LONDON (Reuters) - Prime Minister Gordon Brown slipped behind the Conservatives in an opinion poll published on Sunday, a new blow to hopes that his economic stimulus plan would revive his political fortunes.
The Ipsos Mori poll for the Observer newspaper showed the Conservatives stretching their lead to 11 points.
An ICM survey for the Guardian newspaper on Saturday had given the Conservatives a 15-point lead.
The two polls are a sharp contrast with a YouGov poll on Wednesday which said Brown had actually cut the Conservative lead to just four points.
The Ipsos survey was conducted two days after the government announced plans for a 20 billion pound package to boost the economy, including a temporary cut in Value Added Tax (VAT) to 15 percent.
It put David Cameron’s Conservative Party on 43 points, up three, and Brown’s Labour Party down five to 32 points.
The lead, if repeated at an election, would give the Conservatives a substantial parliamentary majority. Brown does not have to go to the electorate until 2010.
To add to Brown’s woes, the survey also showed that only six percent of respondents would spend more after the VAT cut while 26 percent said they would reduce purchases.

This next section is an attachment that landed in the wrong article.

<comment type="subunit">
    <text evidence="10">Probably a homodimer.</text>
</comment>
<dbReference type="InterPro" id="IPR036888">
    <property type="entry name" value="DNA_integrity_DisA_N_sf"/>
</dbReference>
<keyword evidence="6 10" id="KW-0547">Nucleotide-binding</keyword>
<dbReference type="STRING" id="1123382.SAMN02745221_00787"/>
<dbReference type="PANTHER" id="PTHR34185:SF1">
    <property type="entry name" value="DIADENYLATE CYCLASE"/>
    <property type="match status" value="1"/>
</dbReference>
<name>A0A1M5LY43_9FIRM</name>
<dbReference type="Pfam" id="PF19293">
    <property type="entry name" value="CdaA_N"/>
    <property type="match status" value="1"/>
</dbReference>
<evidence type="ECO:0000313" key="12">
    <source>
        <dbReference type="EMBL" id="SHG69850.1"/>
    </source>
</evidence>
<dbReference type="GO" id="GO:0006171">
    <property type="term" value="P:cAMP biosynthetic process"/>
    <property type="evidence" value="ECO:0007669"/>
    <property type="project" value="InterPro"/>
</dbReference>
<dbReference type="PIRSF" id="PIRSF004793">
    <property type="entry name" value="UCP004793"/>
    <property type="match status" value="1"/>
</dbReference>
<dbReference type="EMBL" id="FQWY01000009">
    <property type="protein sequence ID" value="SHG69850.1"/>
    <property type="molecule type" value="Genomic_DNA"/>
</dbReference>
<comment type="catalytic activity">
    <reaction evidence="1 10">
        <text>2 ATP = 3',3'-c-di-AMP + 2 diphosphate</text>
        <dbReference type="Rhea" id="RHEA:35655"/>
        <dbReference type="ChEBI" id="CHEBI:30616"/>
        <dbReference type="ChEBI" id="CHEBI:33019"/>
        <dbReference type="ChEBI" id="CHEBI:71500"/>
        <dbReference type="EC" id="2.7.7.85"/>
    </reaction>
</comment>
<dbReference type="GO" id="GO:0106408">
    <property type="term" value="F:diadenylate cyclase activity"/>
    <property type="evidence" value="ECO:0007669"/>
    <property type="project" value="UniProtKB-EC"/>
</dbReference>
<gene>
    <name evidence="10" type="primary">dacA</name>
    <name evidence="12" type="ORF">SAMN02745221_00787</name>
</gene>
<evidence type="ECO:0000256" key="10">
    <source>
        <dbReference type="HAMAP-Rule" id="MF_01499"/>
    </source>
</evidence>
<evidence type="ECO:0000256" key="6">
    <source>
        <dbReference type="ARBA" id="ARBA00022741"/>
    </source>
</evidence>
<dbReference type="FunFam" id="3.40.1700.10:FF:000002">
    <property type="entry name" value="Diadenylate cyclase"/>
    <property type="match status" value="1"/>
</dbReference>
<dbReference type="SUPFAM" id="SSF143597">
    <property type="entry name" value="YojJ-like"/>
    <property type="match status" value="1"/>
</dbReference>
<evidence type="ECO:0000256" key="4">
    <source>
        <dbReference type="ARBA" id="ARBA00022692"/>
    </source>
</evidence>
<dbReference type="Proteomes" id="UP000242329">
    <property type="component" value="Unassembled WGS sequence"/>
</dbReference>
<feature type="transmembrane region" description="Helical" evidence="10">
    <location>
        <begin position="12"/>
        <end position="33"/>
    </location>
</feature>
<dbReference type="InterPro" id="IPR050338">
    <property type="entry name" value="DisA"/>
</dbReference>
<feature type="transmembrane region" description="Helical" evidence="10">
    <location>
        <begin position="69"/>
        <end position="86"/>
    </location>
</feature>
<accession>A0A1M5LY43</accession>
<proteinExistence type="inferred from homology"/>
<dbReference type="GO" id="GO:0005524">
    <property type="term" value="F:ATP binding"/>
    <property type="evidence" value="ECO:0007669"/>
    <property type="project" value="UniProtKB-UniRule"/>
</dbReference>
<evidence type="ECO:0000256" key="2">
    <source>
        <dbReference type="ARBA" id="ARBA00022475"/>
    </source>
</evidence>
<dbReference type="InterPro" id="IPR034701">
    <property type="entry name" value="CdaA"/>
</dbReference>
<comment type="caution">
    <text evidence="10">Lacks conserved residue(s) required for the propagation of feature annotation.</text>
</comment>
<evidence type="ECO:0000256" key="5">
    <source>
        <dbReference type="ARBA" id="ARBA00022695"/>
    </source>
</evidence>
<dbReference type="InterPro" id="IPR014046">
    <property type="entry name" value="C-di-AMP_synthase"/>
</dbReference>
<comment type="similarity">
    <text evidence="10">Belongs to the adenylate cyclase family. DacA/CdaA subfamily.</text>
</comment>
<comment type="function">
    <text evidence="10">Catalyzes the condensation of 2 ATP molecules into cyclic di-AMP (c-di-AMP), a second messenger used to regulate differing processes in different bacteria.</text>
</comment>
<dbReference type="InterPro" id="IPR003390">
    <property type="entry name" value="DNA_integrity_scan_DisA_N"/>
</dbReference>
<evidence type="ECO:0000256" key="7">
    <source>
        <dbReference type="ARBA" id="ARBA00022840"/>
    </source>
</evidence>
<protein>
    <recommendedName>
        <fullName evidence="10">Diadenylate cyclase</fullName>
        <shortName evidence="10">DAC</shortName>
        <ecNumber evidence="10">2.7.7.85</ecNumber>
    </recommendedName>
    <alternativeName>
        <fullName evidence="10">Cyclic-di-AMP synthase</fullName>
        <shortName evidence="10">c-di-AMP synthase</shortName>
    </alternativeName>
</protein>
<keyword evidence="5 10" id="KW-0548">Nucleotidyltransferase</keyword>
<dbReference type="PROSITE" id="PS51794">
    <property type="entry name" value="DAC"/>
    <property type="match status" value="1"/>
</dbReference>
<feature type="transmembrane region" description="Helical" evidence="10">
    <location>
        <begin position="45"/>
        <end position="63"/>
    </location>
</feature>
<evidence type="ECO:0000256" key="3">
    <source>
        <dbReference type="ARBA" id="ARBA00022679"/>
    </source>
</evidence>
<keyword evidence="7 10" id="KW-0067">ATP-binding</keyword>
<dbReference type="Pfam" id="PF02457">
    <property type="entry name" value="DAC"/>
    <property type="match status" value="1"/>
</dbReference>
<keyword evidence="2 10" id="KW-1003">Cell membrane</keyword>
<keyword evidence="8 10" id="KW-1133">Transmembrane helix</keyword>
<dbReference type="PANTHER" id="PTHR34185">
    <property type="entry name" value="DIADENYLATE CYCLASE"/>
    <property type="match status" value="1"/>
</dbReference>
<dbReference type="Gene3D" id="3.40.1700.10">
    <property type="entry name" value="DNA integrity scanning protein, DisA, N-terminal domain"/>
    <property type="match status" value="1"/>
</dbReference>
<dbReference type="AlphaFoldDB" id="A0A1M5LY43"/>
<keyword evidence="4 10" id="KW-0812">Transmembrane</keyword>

According to the Mori survey, people are still pessimistic about their personal financial outlook, with 38 percent expecting things to get worse, 45 percent seeing no change and only 15 predicting better times ahead.
In an interview with the Observer, Darling said he would be taking more measures to bolster the economy. “You’d be very foolish indeed to say: ‘Well, that’s the job done.’ You know this is something that needs constant attention.”
“We’ve got the budget next year; we’ve got the pre-budget report (PBR) in 12 months time, the budget after that.”
“I put more money into the reserve on Monday (in the PBR) precisely because I know that we’re almost certainly going to be doing additional things. The people expect you to do that..”
He said next Wednesday’s Queen’s Speech, where the government puts forward its legislative programme for the following year, would include a law to force banks to treat their customers more fairly.
Darling said he was “totally focussed” on finding ways to force recalcitrant banks to start lending to small business struggling to survive in the credit crisis.
“You know they (the banks) are getting something from the government,” he said, referring to the 37 billion pound bailout provided by the government in October. “They have to realise that the taxpayer’s going to get something in return.”
Reporting by Frank Prenesti; Editing by Diana Abdallah
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